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The government rules that everyone who wants to play a lottery has to buy the ticket before 20 December. The prize is told to be 1'000'000. After 20 December (and before the game ends) the government decides to increase the prize by 10 times the original amount, but it is too late to buy tickets now. Since the prize has been increased nobody who bought the ticket can claim to have been damaged (they have been gifted actually). But what about those who didn't buy the ticket? They would have bought the ticket if they knew the price would have become so big. Can they legitimately claim to have been damaged by the government decision to increase the prize?

(Suppose that the prize is completely irrelevant compared with the government budget so that the public finance is actually not affected)

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    This mostly seems like a question about legal damages. What specifically is the issue in philosophy you are facing we can help answer? – virmaior Feb 12 '16 at 15:33
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    I am not interested in the legal aspect (it depends on the particular laws of a particular state), I am interested in ethics here: what is the right way to see this kind of situation from an ethical point of view? – Marco Disce Feb 12 '16 at 15:35
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    @virmaior I think the lottery example is just an example, and OP is asking more generally about counterfactuals in ethics. – Era Feb 12 '16 at 16:27
  • @Era you might want to look at the OPs profile... both of his questions are about lotteries. – virmaior Feb 13 '16 at 1:54
  • @Marco "claims to damages" are not a very common category for ethics questions (not saying it does not fall under the purview of ethics) -- what sort of political philosophy are we operating under? what obligations does the state have to its citizens? What powers does the state possess justly? Is there a particular framework you'd like answers to address? All of these are things you should characterize to strengthen the answerability of the question. – virmaior Feb 13 '16 at 1:56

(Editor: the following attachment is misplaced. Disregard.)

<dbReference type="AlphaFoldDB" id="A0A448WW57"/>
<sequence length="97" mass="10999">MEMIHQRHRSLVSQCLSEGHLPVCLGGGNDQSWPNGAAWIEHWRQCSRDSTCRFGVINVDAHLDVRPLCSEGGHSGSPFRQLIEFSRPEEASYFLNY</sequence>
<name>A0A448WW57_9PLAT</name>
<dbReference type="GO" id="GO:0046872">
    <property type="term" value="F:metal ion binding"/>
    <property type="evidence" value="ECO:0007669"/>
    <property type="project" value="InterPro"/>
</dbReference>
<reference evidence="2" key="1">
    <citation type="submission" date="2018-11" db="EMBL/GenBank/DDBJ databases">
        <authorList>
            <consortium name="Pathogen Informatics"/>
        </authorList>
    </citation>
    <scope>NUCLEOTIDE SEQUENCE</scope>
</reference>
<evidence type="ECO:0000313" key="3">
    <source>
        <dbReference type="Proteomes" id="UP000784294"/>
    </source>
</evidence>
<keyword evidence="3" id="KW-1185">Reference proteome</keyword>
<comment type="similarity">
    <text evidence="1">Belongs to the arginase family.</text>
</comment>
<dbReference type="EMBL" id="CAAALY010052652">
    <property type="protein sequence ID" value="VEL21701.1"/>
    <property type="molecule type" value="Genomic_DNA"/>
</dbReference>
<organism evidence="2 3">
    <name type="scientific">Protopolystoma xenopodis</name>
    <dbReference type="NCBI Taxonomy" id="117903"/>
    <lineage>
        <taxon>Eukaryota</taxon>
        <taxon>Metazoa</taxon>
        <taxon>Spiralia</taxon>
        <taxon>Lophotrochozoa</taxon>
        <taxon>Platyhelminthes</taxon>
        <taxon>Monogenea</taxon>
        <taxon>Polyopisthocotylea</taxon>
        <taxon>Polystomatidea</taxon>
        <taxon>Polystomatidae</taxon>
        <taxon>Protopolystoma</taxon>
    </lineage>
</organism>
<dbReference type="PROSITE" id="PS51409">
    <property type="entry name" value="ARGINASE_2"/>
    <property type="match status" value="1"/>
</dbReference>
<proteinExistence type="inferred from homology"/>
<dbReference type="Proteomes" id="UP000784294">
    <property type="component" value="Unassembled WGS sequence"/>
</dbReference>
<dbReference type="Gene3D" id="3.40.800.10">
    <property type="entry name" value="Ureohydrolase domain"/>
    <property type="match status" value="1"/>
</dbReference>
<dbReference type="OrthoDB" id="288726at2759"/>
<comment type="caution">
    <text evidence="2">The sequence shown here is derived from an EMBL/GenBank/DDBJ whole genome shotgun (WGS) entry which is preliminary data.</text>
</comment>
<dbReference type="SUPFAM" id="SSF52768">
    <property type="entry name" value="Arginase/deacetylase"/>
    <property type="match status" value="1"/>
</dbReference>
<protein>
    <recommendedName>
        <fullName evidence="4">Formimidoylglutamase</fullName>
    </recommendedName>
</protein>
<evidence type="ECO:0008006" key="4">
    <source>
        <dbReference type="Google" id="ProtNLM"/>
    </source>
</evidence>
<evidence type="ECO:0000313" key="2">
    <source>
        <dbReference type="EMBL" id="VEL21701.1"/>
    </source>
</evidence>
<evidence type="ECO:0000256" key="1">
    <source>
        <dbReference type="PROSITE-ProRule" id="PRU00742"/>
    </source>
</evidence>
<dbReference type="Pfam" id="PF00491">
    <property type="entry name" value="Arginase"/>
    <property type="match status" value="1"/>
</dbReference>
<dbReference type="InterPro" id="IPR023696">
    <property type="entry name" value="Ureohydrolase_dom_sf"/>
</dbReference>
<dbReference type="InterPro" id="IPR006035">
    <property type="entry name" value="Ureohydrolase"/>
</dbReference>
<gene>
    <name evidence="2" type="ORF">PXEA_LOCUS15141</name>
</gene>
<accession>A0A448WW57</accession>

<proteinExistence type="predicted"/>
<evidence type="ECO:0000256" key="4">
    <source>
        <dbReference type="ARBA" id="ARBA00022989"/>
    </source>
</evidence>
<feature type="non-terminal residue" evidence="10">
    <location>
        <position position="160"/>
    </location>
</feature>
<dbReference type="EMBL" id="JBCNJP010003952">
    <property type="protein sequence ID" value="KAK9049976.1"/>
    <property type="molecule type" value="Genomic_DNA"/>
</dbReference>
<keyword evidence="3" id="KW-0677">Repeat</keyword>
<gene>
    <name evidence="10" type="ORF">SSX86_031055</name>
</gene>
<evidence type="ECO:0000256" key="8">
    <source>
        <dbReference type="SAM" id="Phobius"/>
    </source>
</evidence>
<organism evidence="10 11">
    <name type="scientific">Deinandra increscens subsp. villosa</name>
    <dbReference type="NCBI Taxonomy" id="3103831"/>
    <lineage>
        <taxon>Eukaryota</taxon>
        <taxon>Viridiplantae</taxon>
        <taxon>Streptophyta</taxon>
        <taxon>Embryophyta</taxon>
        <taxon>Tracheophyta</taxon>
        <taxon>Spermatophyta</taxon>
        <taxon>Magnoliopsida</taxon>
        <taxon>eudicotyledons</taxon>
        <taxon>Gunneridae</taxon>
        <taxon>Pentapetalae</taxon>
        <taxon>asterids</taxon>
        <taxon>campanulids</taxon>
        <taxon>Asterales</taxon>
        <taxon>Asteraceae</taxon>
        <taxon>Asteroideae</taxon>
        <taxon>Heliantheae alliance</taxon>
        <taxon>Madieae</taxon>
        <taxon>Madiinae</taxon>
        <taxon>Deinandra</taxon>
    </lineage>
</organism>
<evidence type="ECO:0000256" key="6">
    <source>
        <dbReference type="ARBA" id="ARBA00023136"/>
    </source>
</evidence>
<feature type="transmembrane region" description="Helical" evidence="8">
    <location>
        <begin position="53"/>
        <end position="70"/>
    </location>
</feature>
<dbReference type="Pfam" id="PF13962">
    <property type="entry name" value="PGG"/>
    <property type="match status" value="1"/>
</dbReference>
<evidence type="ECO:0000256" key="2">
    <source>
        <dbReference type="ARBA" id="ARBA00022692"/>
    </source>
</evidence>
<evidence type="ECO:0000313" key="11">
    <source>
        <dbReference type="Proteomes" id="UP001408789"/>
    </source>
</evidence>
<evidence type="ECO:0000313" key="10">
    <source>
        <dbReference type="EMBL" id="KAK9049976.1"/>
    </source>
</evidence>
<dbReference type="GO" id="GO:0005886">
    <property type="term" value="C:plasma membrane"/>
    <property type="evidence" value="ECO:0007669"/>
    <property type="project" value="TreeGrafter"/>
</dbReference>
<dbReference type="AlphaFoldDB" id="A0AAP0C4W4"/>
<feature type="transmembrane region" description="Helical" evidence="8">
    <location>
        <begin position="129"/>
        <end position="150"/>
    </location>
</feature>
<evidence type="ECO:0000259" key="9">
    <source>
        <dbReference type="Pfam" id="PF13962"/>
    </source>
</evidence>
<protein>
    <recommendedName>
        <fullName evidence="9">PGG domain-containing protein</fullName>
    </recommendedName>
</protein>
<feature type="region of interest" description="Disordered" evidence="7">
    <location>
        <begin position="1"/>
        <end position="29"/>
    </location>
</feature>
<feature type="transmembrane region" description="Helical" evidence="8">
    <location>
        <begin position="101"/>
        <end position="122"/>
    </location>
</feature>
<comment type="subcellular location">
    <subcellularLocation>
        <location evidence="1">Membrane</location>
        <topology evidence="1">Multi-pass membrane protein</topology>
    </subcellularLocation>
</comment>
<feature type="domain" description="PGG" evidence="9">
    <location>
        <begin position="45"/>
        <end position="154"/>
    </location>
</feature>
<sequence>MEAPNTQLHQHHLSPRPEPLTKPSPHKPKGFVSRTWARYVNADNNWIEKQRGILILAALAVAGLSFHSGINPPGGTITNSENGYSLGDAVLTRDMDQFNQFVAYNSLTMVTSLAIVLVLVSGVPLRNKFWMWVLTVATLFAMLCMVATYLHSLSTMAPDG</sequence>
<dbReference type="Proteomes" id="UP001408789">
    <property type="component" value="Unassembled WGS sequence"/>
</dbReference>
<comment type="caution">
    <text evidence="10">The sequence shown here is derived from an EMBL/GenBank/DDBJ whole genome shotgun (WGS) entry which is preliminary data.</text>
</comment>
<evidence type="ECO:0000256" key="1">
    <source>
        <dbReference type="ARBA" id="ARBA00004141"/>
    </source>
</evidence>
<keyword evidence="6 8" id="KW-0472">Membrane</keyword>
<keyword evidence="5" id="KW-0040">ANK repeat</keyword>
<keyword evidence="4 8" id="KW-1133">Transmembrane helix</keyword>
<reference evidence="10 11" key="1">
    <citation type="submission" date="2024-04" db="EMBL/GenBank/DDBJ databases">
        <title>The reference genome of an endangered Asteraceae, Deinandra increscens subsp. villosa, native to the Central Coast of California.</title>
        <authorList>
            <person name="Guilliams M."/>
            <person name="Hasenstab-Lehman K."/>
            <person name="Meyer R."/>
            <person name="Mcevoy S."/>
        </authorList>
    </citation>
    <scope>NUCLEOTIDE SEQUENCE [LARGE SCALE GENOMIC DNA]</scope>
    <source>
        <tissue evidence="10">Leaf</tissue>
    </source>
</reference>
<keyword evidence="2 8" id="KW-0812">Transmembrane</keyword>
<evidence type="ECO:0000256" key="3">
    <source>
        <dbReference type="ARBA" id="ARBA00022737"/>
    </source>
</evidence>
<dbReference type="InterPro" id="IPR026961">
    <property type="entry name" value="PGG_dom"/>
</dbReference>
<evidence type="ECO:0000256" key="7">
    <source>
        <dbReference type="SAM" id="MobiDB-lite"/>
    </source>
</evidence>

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You can make any claim you want, since no particular ethical system is mentioned in the problem.

I think one could at least have good fun arguing that the knowledge that one chose NOT to buy a ticket is a thing in and of itself, which can cause pain or pleasure. The raising of the prize increases the ability of that knowledge to hurt you.

One could also argue that, if a particular government has sold itself as having certain properties such as fairness or equality, the raising of the lottery could be seen as eroding key "rights" guaranteed to individuals.

Of course, we know nothing of why the government made their choice. It's entirely possible that, if you look at a bigger picture view, you get to see a way non-lottery-ticket-holders benefited from the decision which isn't immediately apparent with the ultra-narrow focus we are given in the problem statement. There's simply not enough information to make a definite answer one way or another, but it at least appears that there are points of view from which one could argue damages. Whether those positions are valid depends entirely on what system of ethics is actually in play.

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